In this personal story, Marcia Mercier – breast cancer survivor, yoga teacher and yoga for cancer specialist – shares how yoga helped her find peace and balance after finishing breast cancer treatment.
My experience of breast cancer, at the age of 32, left me feeling shell-shocked and overwhelmed. Moving forwards with life was not as easy as I’d imagined; I felt that my whole body was out of balance, physically, mentally and emotionally. Yoga helped me find balance after breast cancer.
Moving forwards with life was not as easy as I’d imagined; I felt that my whole body was out of balance, physically, mentally and emotionally.
My GP suggested counselling, but it wasn’t for me. Back in 1998, there was a lot in the media around yoga, so I thought I’d give it a try. I loved the physical practice – the strength building and discipline of holding postures for several breaths. I’d leave each yoga class feeling energised yet relaxed and calm. It made me feel alive and in control of my body.
I was hooked after that first class, finding a practice and philosophy that resonated with me. I explored many styles of yoga over the years and built my practice up slowly and consistently. This is very important, especially if you are a coming to yoga as a beginner or through breast cancer. Yoga teaches you to practise patience, to listen to your body and become more interoceptive, sensing the internal state of the body.
Having experienced yoga’s therapeutic benefits first-hand, I wanted to specialise in teaching yoga to those with breast cancer. In 2016, I undertook a general yoga teacher training, then trained to become a specialist Yoga for Cancer teacher.
Yoga has been proven to effectively reduce several side effects of breast cancer. One of the most common side effects is fatigue. The solution for fatigue isn’t necessarily rest; moving the body through a sequence of yoga poses in time with the breath can draw fresh energy (prana) into the body and leave you feeling uplifted and energised. I always include half sun salutations into my yoga for breast cancer classes. When we move the whole body with the breath, it increases heart rate, stimulating the flow of blood, as well as moving lymphatic fluid around the body. This is especially helpful to counteract the effects of lymphoedema.
Another common side effect that I see in my yoga for breast cancer students is reduced lower body strength. Lack of movement, due to fatigue or nausea, can weaken muscles in the legs. Standing poses such as Warriors I, II and III are effective in building back strength in the glutes and quadriceps. Holding standing poses for several breaths can also help build back bone density and reduce the effects of osteopenia and osteoporosis.
After my mastectomy and reconstruction, I needed to build back strength and mobility into my upper body to regain normal functional movement. (I remember longing to be able to do mundane chores like hanging out washing or making a bed.) Many yoga poses are ideal for addressing this. Child pose is a good example as it stretches the side body, armpits and shoulders and can be modified with the use of yoga props. It has a restorative effect on the whole body, whilst allowing scar tissue to lengthen and release.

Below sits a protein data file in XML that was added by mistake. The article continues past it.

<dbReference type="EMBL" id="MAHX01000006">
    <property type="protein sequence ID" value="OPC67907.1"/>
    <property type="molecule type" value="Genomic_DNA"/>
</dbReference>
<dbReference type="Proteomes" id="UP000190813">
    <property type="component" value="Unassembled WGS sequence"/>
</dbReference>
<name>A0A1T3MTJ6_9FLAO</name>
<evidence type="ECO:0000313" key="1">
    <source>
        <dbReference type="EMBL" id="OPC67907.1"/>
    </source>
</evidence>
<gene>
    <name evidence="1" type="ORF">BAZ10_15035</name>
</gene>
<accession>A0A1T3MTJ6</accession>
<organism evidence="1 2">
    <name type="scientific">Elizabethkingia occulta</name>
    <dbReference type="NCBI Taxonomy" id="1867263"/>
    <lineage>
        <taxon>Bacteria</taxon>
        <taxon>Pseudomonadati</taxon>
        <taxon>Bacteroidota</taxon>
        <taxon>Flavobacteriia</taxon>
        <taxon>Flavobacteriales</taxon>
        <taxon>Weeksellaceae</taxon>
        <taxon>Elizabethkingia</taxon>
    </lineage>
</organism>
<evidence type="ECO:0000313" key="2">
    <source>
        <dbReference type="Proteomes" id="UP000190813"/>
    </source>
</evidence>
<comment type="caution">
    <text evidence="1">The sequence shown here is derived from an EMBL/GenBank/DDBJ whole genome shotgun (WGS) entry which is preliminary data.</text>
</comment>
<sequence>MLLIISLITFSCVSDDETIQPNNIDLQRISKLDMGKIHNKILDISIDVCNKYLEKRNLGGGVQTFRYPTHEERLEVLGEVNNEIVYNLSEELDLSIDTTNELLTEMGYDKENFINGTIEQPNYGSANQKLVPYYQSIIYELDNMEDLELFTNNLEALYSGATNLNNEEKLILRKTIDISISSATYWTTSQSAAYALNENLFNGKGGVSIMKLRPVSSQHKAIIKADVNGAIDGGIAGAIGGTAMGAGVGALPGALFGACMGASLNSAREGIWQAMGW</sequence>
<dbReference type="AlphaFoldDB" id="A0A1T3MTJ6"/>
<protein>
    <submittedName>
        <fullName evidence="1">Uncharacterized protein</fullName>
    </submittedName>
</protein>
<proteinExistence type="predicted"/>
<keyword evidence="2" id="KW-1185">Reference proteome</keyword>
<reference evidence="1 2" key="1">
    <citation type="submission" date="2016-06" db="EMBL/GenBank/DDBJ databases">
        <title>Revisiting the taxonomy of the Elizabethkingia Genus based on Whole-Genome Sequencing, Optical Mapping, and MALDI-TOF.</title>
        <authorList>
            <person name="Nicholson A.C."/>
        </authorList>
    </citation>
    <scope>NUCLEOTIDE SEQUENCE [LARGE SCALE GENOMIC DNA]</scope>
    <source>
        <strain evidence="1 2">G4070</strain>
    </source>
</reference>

Yoga provides many benefits to those with breast cancer both before, during and after treatment. It is best practised under the guidance of a specially trained Yoga for Cancer teacher. I offer weekly online classes, via Zoom, which focus on calming the body and mind, as well as building strength and mobility into the body. Before joining a group class, I hold a phone call to learn about a potential student’s diagnosis and treatment. This is followed by a complimentary private lesson. This allows me to observe the student closely and gain feedback as they move through their practice.
Some yoga studios now offer Yoga for Cancer classes. Triyoga offer classes at most of their studios around London. Also, check your local cancer support centre for specialist classes. Breast cancer charity, Future Dreams, are opening a support centre in London in October which will offer classes. If you can’t find a specialist teacher, look for a beginner level Hatha or Iyengar class and tell the teacher of your condition before the class begins, so that poses can be modified. Some poses taught in a regular yoga class, such as plank and downward facing dog, are not suitable for someone who is recovering from breast cancer.
If it’s your first-time trying yoga, just make sure you’re wearing comfortable clothing that is easy to move in – you don’t need the latest leggings! If you want to invest in anything, buy your own mat. A basic yoga mat costs around £22 and needs to be quite thin, around 4-5mm. If you’re attending a studio class, you can use mats they provide. Get creative with home props, using sturdy books instead of yoga blocks and a dressing gown belt for a yoga strap.
My online Yoga for Breast Cancer classes can be practised from the comfort of home with the advantage of people all over the country having access to them. Breast cancer can be a very isolating experience, especially during the recent lockdown, so coming together to practise yoga in a supportive community can be helpful in combating isolation.
The information and content provided on this page is intended for informational and educational purposes only and is not intended to substitute for professional medical advice.
11 October 2021
Sylvie and Danielle began Future Dreams with just £100 in 2008. They believed nobody should face breast cancer alone. Their legacy lives on in Future Dreams House. We couldn’t continue to fund support services for those touched by breast cancer, raise awareness of breast cancer and promote early diagnosis and advance research into secondary breast cancer without your help. Please consider partnering with us or making a donation.